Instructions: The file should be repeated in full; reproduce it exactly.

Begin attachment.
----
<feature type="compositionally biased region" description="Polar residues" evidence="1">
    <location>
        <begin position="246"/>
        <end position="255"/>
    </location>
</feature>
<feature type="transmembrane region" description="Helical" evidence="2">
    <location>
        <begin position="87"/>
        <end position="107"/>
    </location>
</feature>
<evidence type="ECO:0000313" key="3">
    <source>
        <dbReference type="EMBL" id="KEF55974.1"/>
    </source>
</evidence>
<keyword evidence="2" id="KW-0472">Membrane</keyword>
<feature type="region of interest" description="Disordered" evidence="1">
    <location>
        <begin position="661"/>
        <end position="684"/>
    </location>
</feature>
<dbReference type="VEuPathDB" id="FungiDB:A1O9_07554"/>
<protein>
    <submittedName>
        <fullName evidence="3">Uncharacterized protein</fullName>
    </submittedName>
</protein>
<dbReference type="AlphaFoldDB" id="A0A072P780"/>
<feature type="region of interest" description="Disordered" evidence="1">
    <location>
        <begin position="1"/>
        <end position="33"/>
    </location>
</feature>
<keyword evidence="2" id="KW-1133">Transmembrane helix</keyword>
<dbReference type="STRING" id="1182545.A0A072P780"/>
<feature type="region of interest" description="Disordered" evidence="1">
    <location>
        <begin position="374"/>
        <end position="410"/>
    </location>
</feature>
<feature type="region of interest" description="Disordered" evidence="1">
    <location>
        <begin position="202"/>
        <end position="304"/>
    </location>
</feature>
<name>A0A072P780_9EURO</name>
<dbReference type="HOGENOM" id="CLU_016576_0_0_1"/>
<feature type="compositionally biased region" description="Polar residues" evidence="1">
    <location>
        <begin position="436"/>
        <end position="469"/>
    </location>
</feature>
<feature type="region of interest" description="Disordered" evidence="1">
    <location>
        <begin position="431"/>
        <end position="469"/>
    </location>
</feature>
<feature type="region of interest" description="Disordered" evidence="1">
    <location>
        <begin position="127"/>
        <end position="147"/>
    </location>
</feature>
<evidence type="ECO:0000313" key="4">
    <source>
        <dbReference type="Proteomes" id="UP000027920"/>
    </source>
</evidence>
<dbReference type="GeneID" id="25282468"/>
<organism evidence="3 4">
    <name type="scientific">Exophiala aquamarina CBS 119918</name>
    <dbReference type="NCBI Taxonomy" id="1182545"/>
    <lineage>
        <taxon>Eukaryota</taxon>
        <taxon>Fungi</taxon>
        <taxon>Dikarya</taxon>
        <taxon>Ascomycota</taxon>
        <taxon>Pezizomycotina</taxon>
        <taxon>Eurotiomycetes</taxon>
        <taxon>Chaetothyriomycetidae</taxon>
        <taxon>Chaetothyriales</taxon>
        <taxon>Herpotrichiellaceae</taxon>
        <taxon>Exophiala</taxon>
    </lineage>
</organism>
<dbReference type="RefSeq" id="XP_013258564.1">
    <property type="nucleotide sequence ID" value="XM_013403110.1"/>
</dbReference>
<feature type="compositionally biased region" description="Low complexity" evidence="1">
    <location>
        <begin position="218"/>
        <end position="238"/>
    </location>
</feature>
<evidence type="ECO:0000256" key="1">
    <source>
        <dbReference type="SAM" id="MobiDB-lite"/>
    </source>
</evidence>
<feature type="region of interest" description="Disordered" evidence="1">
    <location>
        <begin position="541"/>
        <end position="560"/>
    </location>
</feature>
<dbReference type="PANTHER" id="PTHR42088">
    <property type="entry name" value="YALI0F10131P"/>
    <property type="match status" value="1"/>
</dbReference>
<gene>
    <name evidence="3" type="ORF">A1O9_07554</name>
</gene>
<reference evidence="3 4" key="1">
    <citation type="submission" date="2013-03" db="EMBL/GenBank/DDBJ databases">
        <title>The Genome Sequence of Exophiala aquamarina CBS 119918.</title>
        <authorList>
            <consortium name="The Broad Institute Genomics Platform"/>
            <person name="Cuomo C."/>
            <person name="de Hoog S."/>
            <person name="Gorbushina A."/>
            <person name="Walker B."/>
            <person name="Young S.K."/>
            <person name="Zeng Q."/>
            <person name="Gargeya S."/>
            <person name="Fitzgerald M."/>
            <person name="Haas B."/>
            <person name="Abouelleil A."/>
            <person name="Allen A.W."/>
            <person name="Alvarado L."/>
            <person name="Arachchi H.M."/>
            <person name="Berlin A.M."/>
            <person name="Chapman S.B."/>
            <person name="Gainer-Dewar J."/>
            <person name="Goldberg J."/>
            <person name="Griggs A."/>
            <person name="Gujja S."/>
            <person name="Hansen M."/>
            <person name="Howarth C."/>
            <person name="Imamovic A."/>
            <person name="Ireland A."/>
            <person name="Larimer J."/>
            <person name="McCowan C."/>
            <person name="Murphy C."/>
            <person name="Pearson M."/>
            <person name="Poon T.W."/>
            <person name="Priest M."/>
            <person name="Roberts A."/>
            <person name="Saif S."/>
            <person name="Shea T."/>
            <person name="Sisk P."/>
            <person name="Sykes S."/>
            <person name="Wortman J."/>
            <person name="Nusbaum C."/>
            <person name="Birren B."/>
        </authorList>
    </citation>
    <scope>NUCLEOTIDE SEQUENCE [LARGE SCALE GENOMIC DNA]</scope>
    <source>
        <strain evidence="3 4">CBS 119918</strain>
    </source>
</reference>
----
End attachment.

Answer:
<feature type="compositionally biased region" description="Polar residues" evidence="1">
    <location>
        <begin position="246"/>
        <end position="255"/>
    </location>
</feature>
<feature type="transmembrane region" description="Helical" evidence="2">
    <location>
        <begin position="87"/>
        <end position="107"/>
    </location>
</feature>
<evidence type="ECO:0000313" key="3">
    <source>
        <dbReference type="EMBL" id="KEF55974.1"/>
    </source>
</evidence>
<keyword evidence="2" id="KW-0472">Membrane</keyword>
<feature type="region of interest" description="Disordered" evidence="1">
    <location>
        <begin position="661"/>
        <end position="684"/>
    </location>
</feature>
<dbReference type="VEuPathDB" id="FungiDB:A1O9_07554"/>
<protein>
    <submittedName>
        <fullName evidence="3">Uncharacterized protein</fullName>
    </submittedName>
</protein>
<dbReference type="AlphaFoldDB" id="A0A072P780"/>
<feature type="region of interest" description="Disordered" evidence="1">
    <location>
        <begin position="1"/>
        <end position="33"/>
    </location>
</feature>
<keyword evidence="2" id="KW-1133">Transmembrane helix</keyword>
<dbReference type="STRING" id="1182545.A0A072P780"/>
<feature type="region of interest" description="Disordered" evidence="1">
    <location>
        <begin position="374"/>
        <end position="410"/>
    </location>
</feature>
<feature type="region of interest" description="Disordered" evidence="1">
    <location>
        <begin position="202"/>
        <end position="304"/>
    </location>
</feature>
<name>A0A072P780_9EURO</name>
<dbReference type="HOGENOM" id="CLU_016576_0_0_1"/>
<feature type="compositionally biased region" description="Polar residues" evidence="1">
    <location>
        <begin position="436"/>
        <end position="469"/>
    </location>
</feature>
<feature type="region of interest" description="Disordered" evidence="1">
    <location>
        <begin position="431"/>
        <end position="469"/>
    </location>
</feature>
<feature type="region of interest" description="Disordered" evidence="1">
    <location>
        <begin position="127"/>
        <end position="147"/>
    </location>
</feature>
<evidence type="ECO:0000313" key="4">
    <source>
        <dbReference type="Proteomes" id="UP000027920"/>
    </source>
</evidence>
<dbReference type="GeneID" id="25282468"/>
<organism evidence="3 4">
    <name type="scientific">Exophiala aquamarina CBS 119918</name>
    <dbReference type="NCBI Taxonomy" id="1182545"/>
    <lineage>
        <taxon>Eukaryota</taxon>
        <taxon>Fungi</taxon>
        <taxon>Dikarya</taxon>
        <taxon>Ascomycota</taxon>
        <taxon>Pezizomycotina</taxon>
        <taxon>Eurotiomycetes</taxon>
        <taxon>Chaetothyriomycetidae</taxon>
        <taxon>Chaetothyriales</taxon>
        <taxon>Herpotrichiellaceae</taxon>
        <taxon>Exophiala</taxon>
    </lineage>
</organism>
<dbReference type="RefSeq" id="XP_013258564.1">
    <property type="nucleotide sequence ID" value="XM_013403110.1"/>
</dbReference>
<feature type="compositionally biased region" description="Low complexity" evidence="1">
    <location>
        <begin position="218"/>
        <end position="238"/>
    </location>
</feature>
<evidence type="ECO:0000256" key="1">
    <source>
        <dbReference type="SAM" id="MobiDB-lite"/>
    </source>
</evidence>
<feature type="region of interest" description="Disordered" evidence="1">
    <location>
        <begin position="541"/>
        <end position="560"/>
    </location>
</feature>
<dbReference type="PANTHER" id="PTHR42088">
    <property type="entry name" value="YALI0F10131P"/>
    <property type="match status" value="1"/>
</dbReference>
<gene>
    <name evidence="3" type="ORF">A1O9_07554</name>
</gene>
<reference evidence="3 4" key="1">
    <citation type="submission" date="2013-03" db="EMBL/GenBank/DDBJ databases">
        <title>The Genome Sequence of Exophiala aquamarina CBS 119918.</title>
        <authorList>
            <consortium name="The Broad Institute Genomics Platform"/>
            <person name="Cuomo C."/>
            <person name="de Hoog S."/>
            <person name="Gorbushina A."/>
            <person name="Walker B."/>
            <person name="Young S.K."/>
            <person name="Zeng Q."/>
            <person name="Gargeya S."/>
            <person name="Fitzgerald M."/>
            <person name="Haas B."/>
            <person name="Abouelleil A."/>
            <person name="Allen A.W."/>
            <person name="Alvarado L."/>
            <person name="Arachchi H.M."/>
            <person name="Berlin A.M."/>
            <person name="Chapman S.B."/>
            <person name="Gainer-Dewar J."/>
            <person name="Goldberg J."/>
            <person name="Griggs A."/>
            <person name="Gujja S."/>
            <person name="Hansen M."/>
            <person name="Howarth C."/>
            <person name="Imamovic A."/>
            <person name="Ireland A."/>
            <person name="Larimer J."/>
            <person name="McCowan C."/>
            <person name="Murphy C."/>
            <person name="Pearson M."/>
            <person name="Poon T.W."/>
            <person name="Priest M."/>
            <person name="Roberts A."/>
            <person name="Saif S."/>
            <person name="Shea T."/>
            <person name="Sisk P."/>
            <person name="Sykes S."/>
            <person name="Wortman J."/>
            <person name="Nusbaum C."/>
            <person name="Birren B."/>
        </authorList>
    </citation>
    <scope>NUCLEOTIDE SEQUENCE [LARGE SCALE GENOMIC DNA]</scope>
    <source>
        <strain evidence="3 4">CBS 119918</strain>
    </source>
</reference>